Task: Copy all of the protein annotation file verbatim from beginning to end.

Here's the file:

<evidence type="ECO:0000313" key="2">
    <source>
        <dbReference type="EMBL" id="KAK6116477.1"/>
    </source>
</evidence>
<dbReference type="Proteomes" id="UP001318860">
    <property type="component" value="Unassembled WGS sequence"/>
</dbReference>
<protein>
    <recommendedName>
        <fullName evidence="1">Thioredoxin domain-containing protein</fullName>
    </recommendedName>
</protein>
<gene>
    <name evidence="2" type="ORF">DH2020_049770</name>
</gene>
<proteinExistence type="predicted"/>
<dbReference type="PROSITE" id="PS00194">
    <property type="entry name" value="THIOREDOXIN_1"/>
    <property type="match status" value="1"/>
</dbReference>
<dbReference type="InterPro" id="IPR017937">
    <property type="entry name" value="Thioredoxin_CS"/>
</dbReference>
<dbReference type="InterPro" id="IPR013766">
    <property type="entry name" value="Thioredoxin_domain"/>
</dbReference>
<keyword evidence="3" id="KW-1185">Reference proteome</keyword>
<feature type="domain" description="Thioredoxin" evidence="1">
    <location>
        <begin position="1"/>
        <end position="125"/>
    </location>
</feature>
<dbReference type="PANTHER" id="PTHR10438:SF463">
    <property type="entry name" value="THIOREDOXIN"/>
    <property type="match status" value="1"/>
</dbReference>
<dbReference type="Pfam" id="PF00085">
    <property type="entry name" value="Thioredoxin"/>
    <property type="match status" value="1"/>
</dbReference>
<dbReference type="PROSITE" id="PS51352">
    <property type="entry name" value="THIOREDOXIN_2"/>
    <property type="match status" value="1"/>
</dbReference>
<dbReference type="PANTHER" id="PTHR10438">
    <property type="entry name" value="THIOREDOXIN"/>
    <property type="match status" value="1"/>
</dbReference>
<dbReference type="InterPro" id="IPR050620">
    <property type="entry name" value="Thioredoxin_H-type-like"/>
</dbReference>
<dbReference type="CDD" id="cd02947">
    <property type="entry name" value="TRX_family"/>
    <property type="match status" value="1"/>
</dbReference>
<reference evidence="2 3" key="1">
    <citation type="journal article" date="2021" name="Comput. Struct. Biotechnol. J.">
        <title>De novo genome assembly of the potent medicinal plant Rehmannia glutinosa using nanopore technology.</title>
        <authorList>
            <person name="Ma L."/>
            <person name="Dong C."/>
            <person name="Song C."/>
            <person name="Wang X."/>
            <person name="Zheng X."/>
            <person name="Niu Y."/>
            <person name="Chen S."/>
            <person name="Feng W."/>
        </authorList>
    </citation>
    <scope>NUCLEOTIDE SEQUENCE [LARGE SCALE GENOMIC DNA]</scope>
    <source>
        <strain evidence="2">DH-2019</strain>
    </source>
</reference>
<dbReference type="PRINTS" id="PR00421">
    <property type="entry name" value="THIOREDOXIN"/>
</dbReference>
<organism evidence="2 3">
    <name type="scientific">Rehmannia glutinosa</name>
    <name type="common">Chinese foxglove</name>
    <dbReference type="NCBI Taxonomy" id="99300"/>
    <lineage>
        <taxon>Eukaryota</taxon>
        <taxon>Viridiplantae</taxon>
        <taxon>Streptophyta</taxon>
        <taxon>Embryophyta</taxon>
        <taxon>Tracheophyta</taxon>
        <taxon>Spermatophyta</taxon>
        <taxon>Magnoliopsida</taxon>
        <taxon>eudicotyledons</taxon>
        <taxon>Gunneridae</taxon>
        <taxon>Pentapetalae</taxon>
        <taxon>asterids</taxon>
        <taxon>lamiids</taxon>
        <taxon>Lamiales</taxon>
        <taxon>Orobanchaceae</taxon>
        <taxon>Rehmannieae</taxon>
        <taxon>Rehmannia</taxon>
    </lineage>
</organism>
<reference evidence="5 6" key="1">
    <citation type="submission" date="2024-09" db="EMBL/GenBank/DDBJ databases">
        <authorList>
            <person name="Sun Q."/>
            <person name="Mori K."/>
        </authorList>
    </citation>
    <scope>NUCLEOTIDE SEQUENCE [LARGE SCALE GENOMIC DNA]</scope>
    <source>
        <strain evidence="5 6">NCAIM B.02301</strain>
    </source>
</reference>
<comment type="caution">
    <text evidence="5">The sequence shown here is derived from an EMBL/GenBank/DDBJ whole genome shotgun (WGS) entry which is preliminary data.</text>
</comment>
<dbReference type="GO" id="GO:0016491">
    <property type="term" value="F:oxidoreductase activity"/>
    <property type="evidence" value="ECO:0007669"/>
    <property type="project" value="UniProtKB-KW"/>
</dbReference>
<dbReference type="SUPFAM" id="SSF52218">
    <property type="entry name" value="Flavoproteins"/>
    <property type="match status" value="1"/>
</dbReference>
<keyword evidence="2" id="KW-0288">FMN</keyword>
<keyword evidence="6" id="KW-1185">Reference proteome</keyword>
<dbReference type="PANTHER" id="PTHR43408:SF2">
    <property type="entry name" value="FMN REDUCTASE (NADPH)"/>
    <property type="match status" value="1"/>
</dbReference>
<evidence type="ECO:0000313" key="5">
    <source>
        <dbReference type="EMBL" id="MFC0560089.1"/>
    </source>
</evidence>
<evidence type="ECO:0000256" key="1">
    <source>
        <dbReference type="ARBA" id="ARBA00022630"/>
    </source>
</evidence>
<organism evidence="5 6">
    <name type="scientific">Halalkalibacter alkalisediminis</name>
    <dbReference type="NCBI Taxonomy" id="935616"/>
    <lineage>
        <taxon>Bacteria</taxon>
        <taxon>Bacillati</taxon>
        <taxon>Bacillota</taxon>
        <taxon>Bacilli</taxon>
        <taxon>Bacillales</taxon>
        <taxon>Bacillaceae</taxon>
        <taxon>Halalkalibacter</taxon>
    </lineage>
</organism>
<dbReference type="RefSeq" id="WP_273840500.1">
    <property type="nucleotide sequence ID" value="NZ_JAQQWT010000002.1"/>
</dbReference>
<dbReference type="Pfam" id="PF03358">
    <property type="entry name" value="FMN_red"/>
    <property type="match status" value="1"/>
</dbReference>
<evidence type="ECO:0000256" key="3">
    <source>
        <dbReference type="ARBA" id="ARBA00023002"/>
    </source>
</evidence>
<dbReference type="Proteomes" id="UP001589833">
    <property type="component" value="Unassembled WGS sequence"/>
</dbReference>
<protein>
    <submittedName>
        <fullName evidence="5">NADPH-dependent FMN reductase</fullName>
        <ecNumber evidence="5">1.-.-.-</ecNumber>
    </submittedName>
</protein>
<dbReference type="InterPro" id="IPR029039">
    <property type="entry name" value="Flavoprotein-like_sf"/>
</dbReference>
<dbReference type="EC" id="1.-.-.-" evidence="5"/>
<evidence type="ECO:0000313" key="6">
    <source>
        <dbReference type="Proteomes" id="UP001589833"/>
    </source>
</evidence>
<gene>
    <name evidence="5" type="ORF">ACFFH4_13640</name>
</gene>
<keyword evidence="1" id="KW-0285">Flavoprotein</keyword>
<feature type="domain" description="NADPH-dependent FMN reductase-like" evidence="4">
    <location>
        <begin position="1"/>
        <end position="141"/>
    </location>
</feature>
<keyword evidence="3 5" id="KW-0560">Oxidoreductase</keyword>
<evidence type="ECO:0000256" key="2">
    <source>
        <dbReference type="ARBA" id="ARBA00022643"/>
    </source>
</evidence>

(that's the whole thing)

<evidence type="ECO:0000313" key="2">
    <source>
        <dbReference type="EMBL" id="KAK6116477.1"/>
    </source>
</evidence>
<dbReference type="Proteomes" id="UP001318860">
    <property type="component" value="Unassembled WGS sequence"/>
</dbReference>
<protein>
    <recommendedName>
        <fullName evidence="1">Thioredoxin domain-containing protein</fullName>
    </recommendedName>
</protein>
<gene>
    <name evidence="2" type="ORF">DH2020_049770</name>
</gene>
<proteinExistence type="predicted"/>
<dbReference type="PROSITE" id="PS00194">
    <property type="entry name" value="THIOREDOXIN_1"/>
    <property type="match status" value="1"/>
</dbReference>
<dbReference type="InterPro" id="IPR017937">
    <property type="entry name" value="Thioredoxin_CS"/>
</dbReference>
<dbReference type="InterPro" id="IPR013766">
    <property type="entry name" value="Thioredoxin_domain"/>
</dbReference>
<keyword evidence="3" id="KW-1185">Reference proteome</keyword>
<feature type="domain" description="Thioredoxin" evidence="1">
    <location>
        <begin position="1"/>
        <end position="125"/>
    </location>
</feature>
<dbReference type="PANTHER" id="PTHR10438:SF463">
    <property type="entry name" value="THIOREDOXIN"/>
    <property type="match status" value="1"/>
</dbReference>
<dbReference type="Pfam" id="PF00085">
    <property type="entry name" value="Thioredoxin"/>
    <property type="match status" value="1"/>
</dbReference>
<dbReference type="PROSITE" id="PS51352">
    <property type="entry name" value="THIOREDOXIN_2"/>
    <property type="match status" value="1"/>
</dbReference>
<dbReference type="PANTHER" id="PTHR10438">
    <property type="entry name" value="THIOREDOXIN"/>
    <property type="match status" value="1"/>
</dbReference>
<dbReference type="InterPro" id="IPR050620">
    <property type="entry name" value="Thioredoxin_H-type-like"/>
</dbReference>
<dbReference type="CDD" id="cd02947">
    <property type="entry name" value="TRX_family"/>
    <property type="match status" value="1"/>
</dbReference>
<reference evidence="2 3" key="1">
    <citation type="journal article" date="2021" name="Comput. Struct. Biotechnol. J.">
        <title>De novo genome assembly of the potent medicinal plant Rehmannia glutinosa using nanopore technology.</title>
        <authorList>
            <person name="Ma L."/>
            <person name="Dong C."/>
            <person name="Song C."/>
            <person name="Wang X."/>
            <person name="Zheng X."/>
            <person name="Niu Y."/>
            <person name="Chen S."/>
            <person name="Feng W."/>
        </authorList>
    </citation>
    <scope>NUCLEOTIDE SEQUENCE [LARGE SCALE GENOMIC DNA]</scope>
    <source>
        <strain evidence="2">DH-2019</strain>
    </source>
</reference>
<dbReference type="PRINTS" id="PR00421">
    <property type="entry name" value="THIOREDOXIN"/>
</dbReference>
<organism evidence="2 3">
    <name type="scientific">Rehmannia glutinosa</name>
    <name type="common">Chinese foxglove</name>
    <dbReference type="NCBI Taxonomy" id="99300"/>
    <lineage>
        <taxon>Eukaryota</taxon>
        <taxon>Viridiplantae</taxon>
        <taxon>Streptophyta</taxon>
        <taxon>Embryophyta</taxon>
        <taxon>Tracheophyta</taxon>
        <taxon>Spermatophyta</taxon>
        <taxon>Magnoliopsida</taxon>
        <taxon>eudicotyledons</taxon>
        <taxon>Gunneridae</taxon>
        <taxon>Pentapetalae</taxon>
        <taxon>asterids</taxon>
        <taxon>lamiids</taxon>
        <taxon>Lamiales</taxon>
        <taxon>Orobanchaceae</taxon>
        <taxon>Rehmannieae</taxon>
        <taxon>Rehmannia</taxon>
    </lineage>
</organism>
<reference evidence="5 6" key="1">
    <citation type="submission" date="2024-09" db="EMBL/GenBank/DDBJ databases">
        <authorList>
            <person name="Sun Q."/>
            <person name="Mori K."/>
        </authorList>
    </citation>
    <scope>NUCLEOTIDE SEQUENCE [LARGE SCALE GENOMIC DNA]</scope>
    <source>
        <strain evidence="5 6">NCAIM B.02301</strain>
    </source>
</reference>
<comment type="caution">
    <text evidence="5">The sequence shown here is derived from an EMBL/GenBank/DDBJ whole genome shotgun (WGS) entry which is preliminary data.</text>
</comment>
<dbReference type="GO" id="GO:0016491">
    <property type="term" value="F:oxidoreductase activity"/>
    <property type="evidence" value="ECO:0007669"/>
    <property type="project" value="UniProtKB-KW"/>
</dbReference>
<dbReference type="SUPFAM" id="SSF52218">
    <property type="entry name" value="Flavoproteins"/>
    <property type="match status" value="1"/>
</dbReference>
<keyword evidence="2" id="KW-0288">FMN</keyword>
<keyword evidence="6" id="KW-1185">Reference proteome</keyword>
<dbReference type="PANTHER" id="PTHR43408:SF2">
    <property type="entry name" value="FMN REDUCTASE (NADPH)"/>
    <property type="match status" value="1"/>
</dbReference>
<evidence type="ECO:0000313" key="5">
    <source>
        <dbReference type="EMBL" id="MFC0560089.1"/>
    </source>
</evidence>
<evidence type="ECO:0000256" key="1">
    <source>
        <dbReference type="ARBA" id="ARBA00022630"/>
    </source>
</evidence>
<organism evidence="5 6">
    <name type="scientific">Halalkalibacter alkalisediminis</name>
    <dbReference type="NCBI Taxonomy" id="935616"/>
    <lineage>
        <taxon>Bacteria</taxon>
        <taxon>Bacillati</taxon>
        <taxon>Bacillota</taxon>
        <taxon>Bacilli</taxon>
        <taxon>Bacillales</taxon>
        <taxon>Bacillaceae</taxon>
        <taxon>Halalkalibacter</taxon>
    </lineage>
</organism>
<dbReference type="RefSeq" id="WP_273840500.1">
    <property type="nucleotide sequence ID" value="NZ_JAQQWT010000002.1"/>
</dbReference>
<dbReference type="Pfam" id="PF03358">
    <property type="entry name" value="FMN_red"/>
    <property type="match status" value="1"/>
</dbReference>
<evidence type="ECO:0000256" key="3">
    <source>
        <dbReference type="ARBA" id="ARBA00023002"/>
    </source>
</evidence>
<dbReference type="Proteomes" id="UP001589833">
    <property type="component" value="Unassembled WGS sequence"/>
</dbReference>
<protein>
    <submittedName>
        <fullName evidence="5">NADPH-dependent FMN reductase</fullName>
        <ecNumber evidence="5">1.-.-.-</ecNumber>
    </submittedName>
</protein>
<dbReference type="InterPro" id="IPR029039">
    <property type="entry name" value="Flavoprotein-like_sf"/>
</dbReference>
<dbReference type="EC" id="1.-.-.-" evidence="5"/>
<evidence type="ECO:0000313" key="6">
    <source>
        <dbReference type="Proteomes" id="UP001589833"/>
    </source>
</evidence>
<gene>
    <name evidence="5" type="ORF">ACFFH4_13640</name>
</gene>
<keyword evidence="1" id="KW-0285">Flavoprotein</keyword>
<feature type="domain" description="NADPH-dependent FMN reductase-like" evidence="4">
    <location>
        <begin position="1"/>
        <end position="141"/>
    </location>
</feature>
<keyword evidence="3 5" id="KW-0560">Oxidoreductase</keyword>
<evidence type="ECO:0000256" key="2">
    <source>
        <dbReference type="ARBA" id="ARBA00022643"/>
    </source>
</evidence>